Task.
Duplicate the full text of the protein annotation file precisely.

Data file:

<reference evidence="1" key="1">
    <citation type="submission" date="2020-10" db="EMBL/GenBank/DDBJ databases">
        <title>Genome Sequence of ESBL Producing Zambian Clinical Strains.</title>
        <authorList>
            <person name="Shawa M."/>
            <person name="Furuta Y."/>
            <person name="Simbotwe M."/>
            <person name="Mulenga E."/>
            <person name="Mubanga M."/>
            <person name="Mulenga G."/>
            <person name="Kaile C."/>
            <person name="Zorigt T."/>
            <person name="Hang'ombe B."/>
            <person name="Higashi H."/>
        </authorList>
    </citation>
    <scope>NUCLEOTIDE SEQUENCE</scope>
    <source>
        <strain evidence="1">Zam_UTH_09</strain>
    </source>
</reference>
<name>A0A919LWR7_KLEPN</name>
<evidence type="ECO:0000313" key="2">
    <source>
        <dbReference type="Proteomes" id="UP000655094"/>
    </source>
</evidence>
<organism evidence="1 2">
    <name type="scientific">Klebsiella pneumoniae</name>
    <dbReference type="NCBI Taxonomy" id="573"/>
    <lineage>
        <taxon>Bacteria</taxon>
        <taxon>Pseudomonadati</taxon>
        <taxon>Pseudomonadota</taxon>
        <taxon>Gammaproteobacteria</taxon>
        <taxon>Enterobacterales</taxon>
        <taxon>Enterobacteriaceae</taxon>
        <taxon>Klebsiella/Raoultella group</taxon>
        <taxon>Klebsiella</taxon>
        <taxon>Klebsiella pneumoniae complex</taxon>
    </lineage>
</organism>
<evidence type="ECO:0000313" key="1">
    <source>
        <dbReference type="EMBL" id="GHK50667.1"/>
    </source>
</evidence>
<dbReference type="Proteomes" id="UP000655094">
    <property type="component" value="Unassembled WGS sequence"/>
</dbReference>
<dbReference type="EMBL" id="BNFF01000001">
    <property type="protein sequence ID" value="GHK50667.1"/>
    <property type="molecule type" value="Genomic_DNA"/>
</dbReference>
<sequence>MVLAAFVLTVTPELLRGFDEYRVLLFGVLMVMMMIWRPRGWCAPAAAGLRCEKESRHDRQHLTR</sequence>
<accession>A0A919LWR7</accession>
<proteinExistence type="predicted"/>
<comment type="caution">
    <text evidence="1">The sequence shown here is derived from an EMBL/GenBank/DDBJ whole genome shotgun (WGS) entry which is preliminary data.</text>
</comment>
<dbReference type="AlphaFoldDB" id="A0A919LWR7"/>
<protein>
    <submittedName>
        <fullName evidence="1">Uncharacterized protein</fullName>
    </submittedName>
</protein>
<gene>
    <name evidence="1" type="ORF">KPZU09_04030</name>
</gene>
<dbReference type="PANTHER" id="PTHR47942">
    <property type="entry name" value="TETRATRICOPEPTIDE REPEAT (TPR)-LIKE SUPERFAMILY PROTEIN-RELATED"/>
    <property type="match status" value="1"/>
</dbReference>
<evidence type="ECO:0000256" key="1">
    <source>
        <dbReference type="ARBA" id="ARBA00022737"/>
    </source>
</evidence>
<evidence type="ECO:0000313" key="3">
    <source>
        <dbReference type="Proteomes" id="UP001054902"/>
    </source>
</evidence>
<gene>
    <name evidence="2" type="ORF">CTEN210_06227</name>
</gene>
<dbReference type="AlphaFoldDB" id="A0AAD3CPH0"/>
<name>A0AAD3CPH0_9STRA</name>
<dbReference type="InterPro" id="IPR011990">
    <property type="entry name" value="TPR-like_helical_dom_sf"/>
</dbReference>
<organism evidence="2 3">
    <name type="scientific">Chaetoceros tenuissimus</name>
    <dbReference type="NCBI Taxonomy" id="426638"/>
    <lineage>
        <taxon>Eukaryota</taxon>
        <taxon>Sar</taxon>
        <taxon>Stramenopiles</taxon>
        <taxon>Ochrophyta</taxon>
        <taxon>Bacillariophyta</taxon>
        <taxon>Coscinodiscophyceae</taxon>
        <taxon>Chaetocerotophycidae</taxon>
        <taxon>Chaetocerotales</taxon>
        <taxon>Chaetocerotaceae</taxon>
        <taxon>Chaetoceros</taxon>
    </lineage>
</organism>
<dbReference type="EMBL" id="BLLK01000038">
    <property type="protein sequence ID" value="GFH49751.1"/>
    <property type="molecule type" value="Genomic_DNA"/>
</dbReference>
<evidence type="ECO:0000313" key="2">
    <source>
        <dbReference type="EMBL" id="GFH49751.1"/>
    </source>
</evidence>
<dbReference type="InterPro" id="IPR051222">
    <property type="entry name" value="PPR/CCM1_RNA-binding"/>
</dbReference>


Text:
<reference evidence="1" key="1">
    <citation type="submission" date="2020-10" db="EMBL/GenBank/DDBJ databases">
        <title>Genome Sequence of ESBL Producing Zambian Clinical Strains.</title>
        <authorList>
            <person name="Shawa M."/>
            <person name="Furuta Y."/>
            <person name="Simbotwe M."/>
            <person name="Mulenga E."/>
            <person name="Mubanga M."/>
            <person name="Mulenga G."/>
            <person name="Kaile C."/>
            <person name="Zorigt T."/>
            <person name="Hang'ombe B."/>
            <person name="Higashi H."/>
        </authorList>
    </citation>
    <scope>NUCLEOTIDE SEQUENCE</scope>
    <source>
        <strain evidence="1">Zam_UTH_09</strain>
    </source>
</reference>
<name>A0A919LWR7_KLEPN</name>
<evidence type="ECO:0000313" key="2">
    <source>
        <dbReference type="Proteomes" id="UP000655094"/>
    </source>
</evidence>
<organism evidence="1 2">
    <name type="scientific">Klebsiella pneumoniae</name>
    <dbReference type="NCBI Taxonomy" id="573"/>
    <lineage>
        <taxon>Bacteria</taxon>
        <taxon>Pseudomonadati</taxon>
        <taxon>Pseudomonadota</taxon>
        <taxon>Gammaproteobacteria</taxon>
        <taxon>Enterobacterales</taxon>
        <taxon>Enterobacteriaceae</taxon>
        <taxon>Klebsiella/Raoultella group</taxon>
        <taxon>Klebsiella</taxon>
        <taxon>Klebsiella pneumoniae complex</taxon>
    </lineage>
</organism>
<evidence type="ECO:0000313" key="1">
    <source>
        <dbReference type="EMBL" id="GHK50667.1"/>
    </source>
</evidence>
<dbReference type="Proteomes" id="UP000655094">
    <property type="component" value="Unassembled WGS sequence"/>
</dbReference>
<dbReference type="EMBL" id="BNFF01000001">
    <property type="protein sequence ID" value="GHK50667.1"/>
    <property type="molecule type" value="Genomic_DNA"/>
</dbReference>
<sequence>MVLAAFVLTVTPELLRGFDEYRVLLFGVLMVMMMIWRPRGWCAPAAAGLRCEKESRHDRQHLTR</sequence>
<accession>A0A919LWR7</accession>
<proteinExistence type="predicted"/>
<comment type="caution">
    <text evidence="1">The sequence shown here is derived from an EMBL/GenBank/DDBJ whole genome shotgun (WGS) entry which is preliminary data.</text>
</comment>
<dbReference type="AlphaFoldDB" id="A0A919LWR7"/>
<protein>
    <submittedName>
        <fullName evidence="1">Uncharacterized protein</fullName>
    </submittedName>
</protein>
<gene>
    <name evidence="1" type="ORF">KPZU09_04030</name>
</gene>
<dbReference type="PANTHER" id="PTHR47942">
    <property type="entry name" value="TETRATRICOPEPTIDE REPEAT (TPR)-LIKE SUPERFAMILY PROTEIN-RELATED"/>
    <property type="match status" value="1"/>
</dbReference>
<evidence type="ECO:0000256" key="1">
    <source>
        <dbReference type="ARBA" id="ARBA00022737"/>
    </source>
</evidence>
<evidence type="ECO:0000313" key="3">
    <source>
        <dbReference type="Proteomes" id="UP001054902"/>
    </source>
</evidence>
<gene>
    <name evidence="2" type="ORF">CTEN210_06227</name>
</gene>
<dbReference type="AlphaFoldDB" id="A0AAD3CPH0"/>
<name>A0AAD3CPH0_9STRA</name>
<dbReference type="InterPro" id="IPR011990">
    <property type="entry name" value="TPR-like_helical_dom_sf"/>
</dbReference>
<organism evidence="2 3">
    <name type="scientific">Chaetoceros tenuissimus</name>
    <dbReference type="NCBI Taxonomy" id="426638"/>
    <lineage>
        <taxon>Eukaryota</taxon>
        <taxon>Sar</taxon>
        <taxon>Stramenopiles</taxon>
        <taxon>Ochrophyta</taxon>
        <taxon>Bacillariophyta</taxon>
        <taxon>Coscinodiscophyceae</taxon>
        <taxon>Chaetocerotophycidae</taxon>
        <taxon>Chaetocerotales</taxon>
        <taxon>Chaetocerotaceae</taxon>
        <taxon>Chaetoceros</taxon>
    </lineage>
</organism>
<dbReference type="EMBL" id="BLLK01000038">
    <property type="protein sequence ID" value="GFH49751.1"/>
    <property type="molecule type" value="Genomic_DNA"/>
</dbReference>
<evidence type="ECO:0000313" key="2">
    <source>
        <dbReference type="EMBL" id="GFH49751.1"/>
    </source>
</evidence>
<dbReference type="InterPro" id="IPR051222">
    <property type="entry name" value="PPR/CCM1_RNA-binding"/>
</dbReference>